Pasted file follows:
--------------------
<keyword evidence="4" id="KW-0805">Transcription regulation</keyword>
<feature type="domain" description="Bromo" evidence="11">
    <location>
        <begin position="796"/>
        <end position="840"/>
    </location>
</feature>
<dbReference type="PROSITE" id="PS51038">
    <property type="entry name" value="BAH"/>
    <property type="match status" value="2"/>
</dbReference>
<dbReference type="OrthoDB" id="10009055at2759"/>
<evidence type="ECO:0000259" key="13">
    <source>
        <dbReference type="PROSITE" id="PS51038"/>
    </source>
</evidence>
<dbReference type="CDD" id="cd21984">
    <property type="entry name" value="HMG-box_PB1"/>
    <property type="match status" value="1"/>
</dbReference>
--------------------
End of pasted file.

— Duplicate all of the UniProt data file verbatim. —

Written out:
<keyword evidence="4" id="KW-0805">Transcription regulation</keyword>
<feature type="domain" description="Bromo" evidence="11">
    <location>
        <begin position="796"/>
        <end position="840"/>
    </location>
</feature>
<dbReference type="PROSITE" id="PS51038">
    <property type="entry name" value="BAH"/>
    <property type="match status" value="2"/>
</dbReference>
<dbReference type="OrthoDB" id="10009055at2759"/>
<evidence type="ECO:0000259" key="13">
    <source>
        <dbReference type="PROSITE" id="PS51038"/>
    </source>
</evidence>
<dbReference type="CDD" id="cd21984">
    <property type="entry name" value="HMG-box_PB1"/>
    <property type="match status" value="1"/>
</dbReference>